Origins of Aromatherapy

What is aromatherapy? It’s the use of essential oils, little bottles with natural healing power and a strong scent, that are extracted from different parts of plants. Everything is used including the berries, leaves, bark, flowers, and fruit.

Aromatherapy has been used for at least five thousand years. Evidence points to Hippocrates himself having used essential oils for scented massage. The use of aromatherapy began in the times of the ancient Egyptians. Originally they used essential oils for not only healing, but in their embalming process as well. The ancient Chinese used aromatherapy as well. A book from 2700 BC was written about the experiments of Shen Nung, an Emperor of China said to have tried over three hundred plants and herbs until one finally killed him.

The Greeks and then the Romans began using plants with unusual healing properties. They didn’t use the term aromatherapy, but it was nonetheless the same process. Then came the Middle Ages and it all disappeared. People using aromatherapy were branded as witches. The only ones that continued their use were those hidden away in the privacy of the monasteries.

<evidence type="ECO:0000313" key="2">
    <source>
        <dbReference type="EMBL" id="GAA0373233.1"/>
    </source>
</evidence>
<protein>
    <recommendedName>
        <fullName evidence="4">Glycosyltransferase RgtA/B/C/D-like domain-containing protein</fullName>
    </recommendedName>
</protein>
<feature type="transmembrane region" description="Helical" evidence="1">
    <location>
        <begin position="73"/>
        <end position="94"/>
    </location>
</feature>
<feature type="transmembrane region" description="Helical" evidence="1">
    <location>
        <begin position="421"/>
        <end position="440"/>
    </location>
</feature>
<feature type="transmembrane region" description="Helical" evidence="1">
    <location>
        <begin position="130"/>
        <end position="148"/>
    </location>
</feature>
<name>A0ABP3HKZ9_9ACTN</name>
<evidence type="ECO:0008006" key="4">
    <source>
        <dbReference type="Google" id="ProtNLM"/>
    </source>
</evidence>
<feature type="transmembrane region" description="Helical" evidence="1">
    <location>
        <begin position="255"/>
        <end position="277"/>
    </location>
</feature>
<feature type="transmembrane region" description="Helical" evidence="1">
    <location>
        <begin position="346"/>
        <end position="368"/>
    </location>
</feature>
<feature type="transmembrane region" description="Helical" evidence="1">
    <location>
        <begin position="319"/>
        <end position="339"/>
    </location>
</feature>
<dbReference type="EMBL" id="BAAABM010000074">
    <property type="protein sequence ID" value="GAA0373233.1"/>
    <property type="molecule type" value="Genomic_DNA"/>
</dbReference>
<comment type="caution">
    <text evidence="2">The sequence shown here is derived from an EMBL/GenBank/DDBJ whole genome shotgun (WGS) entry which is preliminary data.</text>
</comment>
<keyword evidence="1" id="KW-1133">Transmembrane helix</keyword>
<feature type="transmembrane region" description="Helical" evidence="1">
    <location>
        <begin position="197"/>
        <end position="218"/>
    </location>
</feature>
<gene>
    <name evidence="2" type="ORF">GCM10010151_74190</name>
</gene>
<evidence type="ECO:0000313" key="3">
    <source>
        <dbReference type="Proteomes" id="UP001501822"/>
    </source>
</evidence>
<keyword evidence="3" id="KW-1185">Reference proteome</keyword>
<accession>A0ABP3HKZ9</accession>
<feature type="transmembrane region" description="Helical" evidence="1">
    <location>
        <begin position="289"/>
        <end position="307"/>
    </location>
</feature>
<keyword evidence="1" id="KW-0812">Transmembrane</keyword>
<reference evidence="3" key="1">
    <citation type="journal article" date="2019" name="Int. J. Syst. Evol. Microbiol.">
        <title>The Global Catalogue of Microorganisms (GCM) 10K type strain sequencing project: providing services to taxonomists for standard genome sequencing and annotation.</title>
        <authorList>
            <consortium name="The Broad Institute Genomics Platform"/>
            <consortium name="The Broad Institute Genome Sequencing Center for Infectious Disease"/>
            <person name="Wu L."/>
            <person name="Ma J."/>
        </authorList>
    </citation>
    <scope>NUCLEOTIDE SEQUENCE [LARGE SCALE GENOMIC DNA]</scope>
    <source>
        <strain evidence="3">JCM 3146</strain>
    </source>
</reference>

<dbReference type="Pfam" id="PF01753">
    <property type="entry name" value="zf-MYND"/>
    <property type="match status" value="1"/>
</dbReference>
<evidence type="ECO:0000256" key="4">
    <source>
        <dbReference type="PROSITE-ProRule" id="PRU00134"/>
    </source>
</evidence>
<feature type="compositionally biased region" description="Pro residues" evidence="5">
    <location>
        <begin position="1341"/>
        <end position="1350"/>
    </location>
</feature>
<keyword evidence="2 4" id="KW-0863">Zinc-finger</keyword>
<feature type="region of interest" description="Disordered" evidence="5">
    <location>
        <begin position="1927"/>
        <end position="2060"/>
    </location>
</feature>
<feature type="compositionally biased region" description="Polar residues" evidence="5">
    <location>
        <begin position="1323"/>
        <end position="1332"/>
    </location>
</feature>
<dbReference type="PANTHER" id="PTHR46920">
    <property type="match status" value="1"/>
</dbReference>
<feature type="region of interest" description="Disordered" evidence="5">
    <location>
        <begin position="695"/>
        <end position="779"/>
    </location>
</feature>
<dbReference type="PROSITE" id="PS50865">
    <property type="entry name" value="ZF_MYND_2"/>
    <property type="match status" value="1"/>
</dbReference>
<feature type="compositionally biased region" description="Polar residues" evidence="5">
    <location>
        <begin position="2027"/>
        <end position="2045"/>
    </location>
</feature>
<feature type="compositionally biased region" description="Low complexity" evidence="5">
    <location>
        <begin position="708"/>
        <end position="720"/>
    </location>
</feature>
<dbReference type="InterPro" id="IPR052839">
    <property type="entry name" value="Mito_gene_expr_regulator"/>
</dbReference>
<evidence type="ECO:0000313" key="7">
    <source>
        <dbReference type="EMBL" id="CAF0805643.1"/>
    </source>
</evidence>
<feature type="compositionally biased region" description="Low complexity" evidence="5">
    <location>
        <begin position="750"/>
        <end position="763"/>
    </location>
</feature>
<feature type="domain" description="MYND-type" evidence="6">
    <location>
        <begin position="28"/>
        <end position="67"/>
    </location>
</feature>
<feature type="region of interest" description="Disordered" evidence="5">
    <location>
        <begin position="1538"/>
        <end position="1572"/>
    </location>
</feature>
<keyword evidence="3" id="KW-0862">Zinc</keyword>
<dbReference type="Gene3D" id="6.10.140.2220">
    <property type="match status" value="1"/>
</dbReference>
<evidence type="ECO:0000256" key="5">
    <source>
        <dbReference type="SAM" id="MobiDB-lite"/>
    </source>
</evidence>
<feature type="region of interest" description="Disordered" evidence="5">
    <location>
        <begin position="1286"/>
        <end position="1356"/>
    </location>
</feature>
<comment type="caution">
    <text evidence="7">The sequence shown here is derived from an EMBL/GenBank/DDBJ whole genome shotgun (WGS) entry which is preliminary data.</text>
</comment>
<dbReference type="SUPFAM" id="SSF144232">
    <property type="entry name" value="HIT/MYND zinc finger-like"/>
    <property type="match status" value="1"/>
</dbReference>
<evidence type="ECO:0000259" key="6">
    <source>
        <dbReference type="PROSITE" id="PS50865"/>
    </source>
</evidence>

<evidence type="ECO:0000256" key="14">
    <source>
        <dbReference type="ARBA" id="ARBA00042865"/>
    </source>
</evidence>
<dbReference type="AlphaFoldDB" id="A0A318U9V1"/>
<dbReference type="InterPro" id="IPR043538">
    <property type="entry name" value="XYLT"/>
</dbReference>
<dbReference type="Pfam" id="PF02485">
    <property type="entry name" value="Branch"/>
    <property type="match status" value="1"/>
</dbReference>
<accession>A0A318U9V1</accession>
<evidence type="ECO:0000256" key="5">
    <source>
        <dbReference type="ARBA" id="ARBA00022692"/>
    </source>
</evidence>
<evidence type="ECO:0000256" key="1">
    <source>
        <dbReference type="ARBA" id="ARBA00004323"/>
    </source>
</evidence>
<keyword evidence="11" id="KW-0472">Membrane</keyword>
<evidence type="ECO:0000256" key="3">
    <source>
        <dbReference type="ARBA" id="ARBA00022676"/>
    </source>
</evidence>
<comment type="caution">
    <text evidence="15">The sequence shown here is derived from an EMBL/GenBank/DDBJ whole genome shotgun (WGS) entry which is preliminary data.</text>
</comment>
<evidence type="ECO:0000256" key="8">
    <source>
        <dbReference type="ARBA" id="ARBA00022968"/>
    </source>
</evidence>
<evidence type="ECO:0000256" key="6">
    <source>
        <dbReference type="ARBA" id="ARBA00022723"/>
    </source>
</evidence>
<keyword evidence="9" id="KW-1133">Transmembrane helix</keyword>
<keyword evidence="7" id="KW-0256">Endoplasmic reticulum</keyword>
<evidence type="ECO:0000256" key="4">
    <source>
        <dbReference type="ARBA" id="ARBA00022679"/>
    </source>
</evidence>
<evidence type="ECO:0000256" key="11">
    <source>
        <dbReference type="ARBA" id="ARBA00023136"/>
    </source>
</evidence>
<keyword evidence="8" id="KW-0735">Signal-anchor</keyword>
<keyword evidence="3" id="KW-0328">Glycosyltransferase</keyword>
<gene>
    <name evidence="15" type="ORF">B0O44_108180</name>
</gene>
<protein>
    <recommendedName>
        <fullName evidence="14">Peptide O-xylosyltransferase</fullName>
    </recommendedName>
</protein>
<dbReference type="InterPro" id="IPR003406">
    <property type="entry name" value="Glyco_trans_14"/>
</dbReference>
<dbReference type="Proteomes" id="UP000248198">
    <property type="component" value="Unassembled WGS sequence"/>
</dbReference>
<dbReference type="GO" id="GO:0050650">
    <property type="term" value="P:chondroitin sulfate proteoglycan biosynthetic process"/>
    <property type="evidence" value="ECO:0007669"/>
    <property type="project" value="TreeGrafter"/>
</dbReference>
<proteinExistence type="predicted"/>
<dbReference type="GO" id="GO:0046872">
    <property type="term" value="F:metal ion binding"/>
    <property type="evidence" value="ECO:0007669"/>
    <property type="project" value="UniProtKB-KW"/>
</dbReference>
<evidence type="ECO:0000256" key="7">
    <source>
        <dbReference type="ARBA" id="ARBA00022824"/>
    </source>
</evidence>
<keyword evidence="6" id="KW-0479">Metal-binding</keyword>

The use of aromatherapy was resurrected around eight hundred years ago in Europe and then spread to North America when man began to inhabit the continent. They were surprised to see that the people native to the land already used their own type of aromatherapy.

It wasn’t until the 1930s that a french chemist began to use the word aromatherapy. Rene Maurice Gattefosse badly burned his arm and thinking he was putting it in water, actually submerged his arm into a tub of lavender. The amazing thing was that the lavender took away the pain of his burns and healed them without leaving any scars. Aromatherapy is so useful that during World War ll they used essential oils as antiseptics.

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